Thesis abstract ‘Motives for Motifs: Identifying Aggregation and Dispersion Settlement Patterns in the Rock Art Assemblages of Central Australia’
04th January 2014
BA(Hons), Department of Archaeology and Palaeoanthropology, University of New England, Armidale, November 1996
This thesis is an investigation of several rock art assemblages in central Australia, and how they relate to Aboriginal aggregation and dispersion settlement patterns within the region.
Conkey (1980) has shown that there is variation between art assemblages in Palaeolithic Europe which she attributes to the differences between aggregation and dispersion settlement patterns. This assertion was based largely upon the documented aggregation and dispersion settlement patterns of the San hunter-gatherers of the Kalahari, and the archaeological correlates of such behaviour. The key signature of aggregation from the San ethnography was a relatively high diversity of archaeological assemblages, while dispersion sites have assemblages of low diversity. Conkey applied these expectations to an analysis of engraved bone and antler from the Palaeolithic sites. However, no warrant was established linking the patterning in art to aggregation and dispersion settlement patterns.
Central Australia is well placed to research this problem, having a well-documented body of rock art and an ethnography that relates art to social organisation and population movements in the region. In this thesis I have addressed the research problem first by asking whether we can define the characteristics of rock art assemblages in situations of aggregation and dispersion? And, if so, what are the characteristics of rock art assemblages that will allow us to identify aggregation and dispersion settlement patterns in the absence of an ethnography? To answer these questions I have analysed the rock art in conjunction with the ethnographic literature of central Australia. My analytical approach included a reassessment of previously recorded rock art data, and a series of analyses including comparisons of relative frequencies of motifs, diversity analysis and correspondence analysis.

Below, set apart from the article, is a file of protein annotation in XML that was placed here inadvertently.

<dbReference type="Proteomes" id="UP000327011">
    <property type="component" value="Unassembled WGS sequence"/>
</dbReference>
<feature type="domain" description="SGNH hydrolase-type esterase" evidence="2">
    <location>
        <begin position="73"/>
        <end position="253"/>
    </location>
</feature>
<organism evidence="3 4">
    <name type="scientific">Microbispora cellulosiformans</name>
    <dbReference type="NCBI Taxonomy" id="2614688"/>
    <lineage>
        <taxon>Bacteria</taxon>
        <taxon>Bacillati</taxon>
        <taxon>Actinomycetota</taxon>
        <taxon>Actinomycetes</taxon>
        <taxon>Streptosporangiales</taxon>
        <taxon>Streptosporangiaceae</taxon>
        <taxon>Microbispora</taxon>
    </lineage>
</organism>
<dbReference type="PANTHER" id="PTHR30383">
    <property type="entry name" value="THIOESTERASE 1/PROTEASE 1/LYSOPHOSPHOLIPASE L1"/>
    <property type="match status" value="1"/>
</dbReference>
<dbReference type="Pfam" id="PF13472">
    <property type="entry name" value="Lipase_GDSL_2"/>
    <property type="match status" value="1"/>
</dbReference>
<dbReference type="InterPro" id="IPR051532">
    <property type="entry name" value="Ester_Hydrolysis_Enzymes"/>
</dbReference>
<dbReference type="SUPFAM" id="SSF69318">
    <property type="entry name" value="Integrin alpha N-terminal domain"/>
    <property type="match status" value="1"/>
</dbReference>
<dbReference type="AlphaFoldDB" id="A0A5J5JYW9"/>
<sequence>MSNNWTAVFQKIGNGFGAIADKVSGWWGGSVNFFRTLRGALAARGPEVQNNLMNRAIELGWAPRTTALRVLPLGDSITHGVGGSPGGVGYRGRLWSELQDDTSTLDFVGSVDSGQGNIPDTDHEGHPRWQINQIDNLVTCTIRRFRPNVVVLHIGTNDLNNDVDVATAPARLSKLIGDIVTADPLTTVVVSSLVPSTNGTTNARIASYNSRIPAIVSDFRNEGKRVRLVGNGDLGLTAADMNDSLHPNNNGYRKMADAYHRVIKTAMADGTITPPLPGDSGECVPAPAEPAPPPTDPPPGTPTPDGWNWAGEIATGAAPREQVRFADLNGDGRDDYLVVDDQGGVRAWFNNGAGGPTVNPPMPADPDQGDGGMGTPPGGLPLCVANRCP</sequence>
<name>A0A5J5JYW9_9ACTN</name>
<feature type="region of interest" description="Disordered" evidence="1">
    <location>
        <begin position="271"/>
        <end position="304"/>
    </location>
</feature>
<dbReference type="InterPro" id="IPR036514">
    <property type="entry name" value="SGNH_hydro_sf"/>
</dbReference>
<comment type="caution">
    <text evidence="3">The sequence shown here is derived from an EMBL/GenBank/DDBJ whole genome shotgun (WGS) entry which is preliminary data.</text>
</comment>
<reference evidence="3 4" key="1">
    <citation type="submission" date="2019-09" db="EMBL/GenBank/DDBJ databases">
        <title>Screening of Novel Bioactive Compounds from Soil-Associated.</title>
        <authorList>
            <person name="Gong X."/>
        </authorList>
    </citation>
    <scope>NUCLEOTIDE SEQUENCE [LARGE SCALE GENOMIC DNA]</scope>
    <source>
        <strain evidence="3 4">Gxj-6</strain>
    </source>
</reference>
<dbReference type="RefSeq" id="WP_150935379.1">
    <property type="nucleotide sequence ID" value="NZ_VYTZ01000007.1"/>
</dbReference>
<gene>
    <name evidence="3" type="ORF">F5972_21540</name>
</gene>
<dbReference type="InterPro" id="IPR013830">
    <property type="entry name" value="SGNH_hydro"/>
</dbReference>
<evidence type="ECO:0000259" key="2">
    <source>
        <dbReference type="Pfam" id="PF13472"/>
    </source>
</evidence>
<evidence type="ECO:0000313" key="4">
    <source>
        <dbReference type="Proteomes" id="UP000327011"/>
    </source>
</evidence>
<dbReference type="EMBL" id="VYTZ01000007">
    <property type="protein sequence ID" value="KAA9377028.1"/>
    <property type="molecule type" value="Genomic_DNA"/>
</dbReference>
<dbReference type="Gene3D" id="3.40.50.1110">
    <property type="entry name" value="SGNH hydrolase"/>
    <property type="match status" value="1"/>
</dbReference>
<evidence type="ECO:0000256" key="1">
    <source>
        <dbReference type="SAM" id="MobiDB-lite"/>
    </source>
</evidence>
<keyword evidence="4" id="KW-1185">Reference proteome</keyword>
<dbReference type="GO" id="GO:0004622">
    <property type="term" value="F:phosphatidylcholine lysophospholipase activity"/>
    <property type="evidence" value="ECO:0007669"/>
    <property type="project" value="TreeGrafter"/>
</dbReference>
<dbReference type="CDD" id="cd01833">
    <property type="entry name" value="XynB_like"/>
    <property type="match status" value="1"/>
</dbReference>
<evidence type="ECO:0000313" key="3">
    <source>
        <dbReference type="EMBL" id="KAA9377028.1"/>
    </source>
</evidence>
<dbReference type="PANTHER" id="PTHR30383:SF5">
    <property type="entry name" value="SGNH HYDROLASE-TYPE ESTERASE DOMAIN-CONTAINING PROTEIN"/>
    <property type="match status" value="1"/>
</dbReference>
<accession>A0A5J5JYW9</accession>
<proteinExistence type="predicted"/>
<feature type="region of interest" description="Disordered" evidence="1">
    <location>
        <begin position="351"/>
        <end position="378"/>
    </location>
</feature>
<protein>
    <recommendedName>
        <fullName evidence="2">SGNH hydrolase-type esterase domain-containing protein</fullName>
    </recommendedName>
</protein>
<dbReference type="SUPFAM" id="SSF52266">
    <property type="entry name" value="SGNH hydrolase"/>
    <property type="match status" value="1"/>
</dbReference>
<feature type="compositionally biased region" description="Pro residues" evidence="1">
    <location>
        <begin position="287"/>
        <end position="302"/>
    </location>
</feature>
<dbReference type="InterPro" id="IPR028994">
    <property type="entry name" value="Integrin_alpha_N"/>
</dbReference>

The results show a distinct patterning to the rock art assemblages which correlates well with the ethnography. Patterning in the rock art can be defined for what I have termed Aggregation A sites and dispersion sites among the petroglyph data; and Aggregation A sites, Aggregation B sites, and dispersion sites for the pictograph data. The patterning among the pictographs particularly correlates with ethnographically documented sites of the totemic clan based social system of central Australia and to theories relating aggregation and dispersion to the inside/outside control of information. This research has shown that there is more than one type of aggregation site: that Conkey was only partly right; and that importantly, aggregation as defined in this thesis, does not necessarily lead to diversity in the archaeological record.Galt-Smith, B.
Thesis abstract 'Motives for Motifs: Identifying Aggregation and Dispersion Settlement Patterns in the Rock Art Assemblages of Central Australia'
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